This is third major tenuous mental state. However, it is not all fear that is malignant. We all need instinctive fear for our physical survival. Morbid fear is very harmful and can be recognized in a person who slavishly preoccupied with his own well-being and personal safety. A person, who has immoderate concern over maintaining or securing an admirable public image, reputation, material possession, good health and so on for himself, may produce morbid fear. Therefore, morbid fear in a person usually arises from his placing an exaggerated importance or value to such things like those that I just mentioned. Consequently, because his perception is overly distorted, the threat of damage or loss of those things may paralyze or even incapacitate him. For fear, the secondary mental states are insecurity, depression, panic, suspicion, and so on. Fear is also an important component of phobia, hysteria and paranoia.
Management of Anxiety.
Different schools of thought have been used to manage anxiety. Some therapists recommend some form of behavior modification like thought-stopping, relaxation training, modeling, and behavior rehearsal. Only some of these techniques have been proven to be helpful while behavior modification obviously has deficiency.
10 simple tips to manage your anxiety.
Whenever you feel anxious, use one or more of these strategies to help you cope with your anxiety:
1. Take a time-out.
Spend a few hours practicing yoga, listening to music or meditating. Apply a massage and other relaxation techniques. Step back from stress will help to clear your head.
2. Eat a well-balanced meal.
Avoid skipping your meals. Take healthy and energy-boosting snacks when you have the need.
3. Help yourself by reducing caffeine and alcohol.
Doing this will help to prevent anxiety aggravation and panic attack triggering.
4. Get sufficient sleep.
When you are stressed, you body needs additional rest and sleep.
5. Exercise every day.
Doing this will help you feel and look healthy maintain your health.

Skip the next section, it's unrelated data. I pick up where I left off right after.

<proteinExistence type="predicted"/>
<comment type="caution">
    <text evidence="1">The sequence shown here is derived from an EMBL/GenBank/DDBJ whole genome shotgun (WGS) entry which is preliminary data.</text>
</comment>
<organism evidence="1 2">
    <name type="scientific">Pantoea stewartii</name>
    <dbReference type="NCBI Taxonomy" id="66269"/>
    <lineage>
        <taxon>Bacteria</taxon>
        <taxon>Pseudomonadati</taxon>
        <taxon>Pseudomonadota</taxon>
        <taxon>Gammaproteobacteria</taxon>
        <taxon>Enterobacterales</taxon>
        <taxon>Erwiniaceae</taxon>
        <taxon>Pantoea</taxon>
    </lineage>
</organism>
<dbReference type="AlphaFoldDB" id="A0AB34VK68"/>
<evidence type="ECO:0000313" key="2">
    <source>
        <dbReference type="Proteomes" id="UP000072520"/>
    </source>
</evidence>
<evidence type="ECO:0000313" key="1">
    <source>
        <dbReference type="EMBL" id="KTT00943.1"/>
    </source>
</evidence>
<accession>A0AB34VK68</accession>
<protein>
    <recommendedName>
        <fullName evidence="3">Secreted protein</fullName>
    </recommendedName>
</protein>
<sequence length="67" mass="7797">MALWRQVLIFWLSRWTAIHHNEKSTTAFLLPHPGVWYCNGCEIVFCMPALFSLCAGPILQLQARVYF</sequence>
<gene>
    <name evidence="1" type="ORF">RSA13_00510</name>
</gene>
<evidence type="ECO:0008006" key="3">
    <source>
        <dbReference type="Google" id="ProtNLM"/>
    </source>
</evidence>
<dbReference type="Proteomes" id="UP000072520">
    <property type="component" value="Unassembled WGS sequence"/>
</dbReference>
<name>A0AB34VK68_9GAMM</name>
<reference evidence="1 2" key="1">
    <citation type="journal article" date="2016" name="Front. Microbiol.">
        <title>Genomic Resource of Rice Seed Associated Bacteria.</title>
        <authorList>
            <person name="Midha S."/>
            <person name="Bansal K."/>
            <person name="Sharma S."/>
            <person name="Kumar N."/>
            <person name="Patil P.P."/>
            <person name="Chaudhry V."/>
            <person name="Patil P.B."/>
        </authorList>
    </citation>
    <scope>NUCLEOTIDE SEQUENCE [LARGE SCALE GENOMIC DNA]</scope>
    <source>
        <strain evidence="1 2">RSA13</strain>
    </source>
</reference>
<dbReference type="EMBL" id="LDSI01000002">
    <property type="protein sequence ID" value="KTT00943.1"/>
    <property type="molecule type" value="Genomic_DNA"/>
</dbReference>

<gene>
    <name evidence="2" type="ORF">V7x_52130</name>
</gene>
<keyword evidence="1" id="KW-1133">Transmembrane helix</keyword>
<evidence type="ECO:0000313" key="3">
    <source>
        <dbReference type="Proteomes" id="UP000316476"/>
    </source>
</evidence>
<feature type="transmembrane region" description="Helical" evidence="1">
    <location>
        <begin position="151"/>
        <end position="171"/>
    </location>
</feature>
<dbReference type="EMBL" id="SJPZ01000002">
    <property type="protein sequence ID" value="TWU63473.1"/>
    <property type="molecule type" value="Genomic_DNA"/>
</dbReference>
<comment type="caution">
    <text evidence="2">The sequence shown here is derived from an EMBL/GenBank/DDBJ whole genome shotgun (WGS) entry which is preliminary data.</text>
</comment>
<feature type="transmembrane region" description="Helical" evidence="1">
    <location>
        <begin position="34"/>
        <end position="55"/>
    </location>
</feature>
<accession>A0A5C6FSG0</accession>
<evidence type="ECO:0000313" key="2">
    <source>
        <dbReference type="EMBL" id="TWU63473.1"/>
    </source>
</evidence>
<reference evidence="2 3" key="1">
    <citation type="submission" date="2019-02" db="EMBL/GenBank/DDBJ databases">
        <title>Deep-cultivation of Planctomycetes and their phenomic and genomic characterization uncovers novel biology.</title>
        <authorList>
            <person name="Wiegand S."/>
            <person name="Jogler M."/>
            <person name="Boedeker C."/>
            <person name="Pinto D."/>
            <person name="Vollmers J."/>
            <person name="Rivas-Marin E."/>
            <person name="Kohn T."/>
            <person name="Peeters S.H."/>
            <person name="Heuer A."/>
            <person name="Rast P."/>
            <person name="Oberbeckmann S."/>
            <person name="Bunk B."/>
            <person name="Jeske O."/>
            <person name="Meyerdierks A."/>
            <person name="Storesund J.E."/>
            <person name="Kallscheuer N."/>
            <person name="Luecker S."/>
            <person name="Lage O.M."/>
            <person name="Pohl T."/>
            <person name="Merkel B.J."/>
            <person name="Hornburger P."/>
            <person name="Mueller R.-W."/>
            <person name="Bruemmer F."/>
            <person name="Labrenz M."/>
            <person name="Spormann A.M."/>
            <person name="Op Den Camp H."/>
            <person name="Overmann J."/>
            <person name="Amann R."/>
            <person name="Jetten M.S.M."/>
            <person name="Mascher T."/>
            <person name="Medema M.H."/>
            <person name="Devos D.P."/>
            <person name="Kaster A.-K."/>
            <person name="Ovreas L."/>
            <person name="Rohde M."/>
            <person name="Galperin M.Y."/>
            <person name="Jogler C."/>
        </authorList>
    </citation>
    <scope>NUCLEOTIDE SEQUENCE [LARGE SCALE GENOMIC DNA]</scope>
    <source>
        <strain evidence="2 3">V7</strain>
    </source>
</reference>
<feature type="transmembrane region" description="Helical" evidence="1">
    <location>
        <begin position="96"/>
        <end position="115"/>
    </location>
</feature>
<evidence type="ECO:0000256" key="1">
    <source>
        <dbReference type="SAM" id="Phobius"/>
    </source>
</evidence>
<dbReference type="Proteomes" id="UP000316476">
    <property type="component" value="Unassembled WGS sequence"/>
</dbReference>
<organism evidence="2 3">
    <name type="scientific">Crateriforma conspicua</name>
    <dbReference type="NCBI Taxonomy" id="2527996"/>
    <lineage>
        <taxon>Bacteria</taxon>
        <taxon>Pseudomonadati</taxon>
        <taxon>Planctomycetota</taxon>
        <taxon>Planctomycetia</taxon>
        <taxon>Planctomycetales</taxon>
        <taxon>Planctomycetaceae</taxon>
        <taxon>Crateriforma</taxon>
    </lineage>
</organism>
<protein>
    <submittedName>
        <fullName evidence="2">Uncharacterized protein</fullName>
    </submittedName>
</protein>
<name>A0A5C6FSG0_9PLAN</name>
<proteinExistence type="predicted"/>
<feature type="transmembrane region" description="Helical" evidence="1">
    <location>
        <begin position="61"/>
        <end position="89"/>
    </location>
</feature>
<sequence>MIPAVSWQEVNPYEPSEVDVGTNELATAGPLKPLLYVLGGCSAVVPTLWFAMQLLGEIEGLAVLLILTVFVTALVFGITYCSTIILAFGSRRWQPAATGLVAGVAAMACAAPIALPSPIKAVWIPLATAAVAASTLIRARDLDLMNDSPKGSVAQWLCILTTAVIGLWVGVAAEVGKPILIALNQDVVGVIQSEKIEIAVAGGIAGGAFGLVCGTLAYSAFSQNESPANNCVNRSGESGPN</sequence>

6. Do your best.
Stop trying or striving to be perfect. Perfection is not possible.
7. Accept and welcome humor.
Welcome and enjoy humor. A good laugh will go a long way to help prevent anxiety.
8. Maintain a positive attitude.
Strive to eliminate negative thoughts and replace them with positive ones.
9. Get involved in volunteer work and be active in your community.
Find a way to be active in your community. You can volunteer, create a support network, etc. These will help you a break away from everyday stress.
10. Seek help from a therapist or a physician.
Talk to a therapist, a physician, friends or family about your feelings. Let them know you need their help.
I have listed above some simple tips that some people have found helpful. However, here is the best and simple management of anxiety that I have found to be most helpful:
When you first wake up each morning, just take out a few minutes to meditate for peace and tranquility, and not negative events that may not even come to reality, you will create a new life for yourself - a life filled with optimism. Fear, uncertainty and anxiousness will vanish.
When you create peace and tranquility in your life, and not the one filled with chaos and fear, anxiety will have no entry points in your body because tranquility and anxiety cannot live in the same space simultaneously.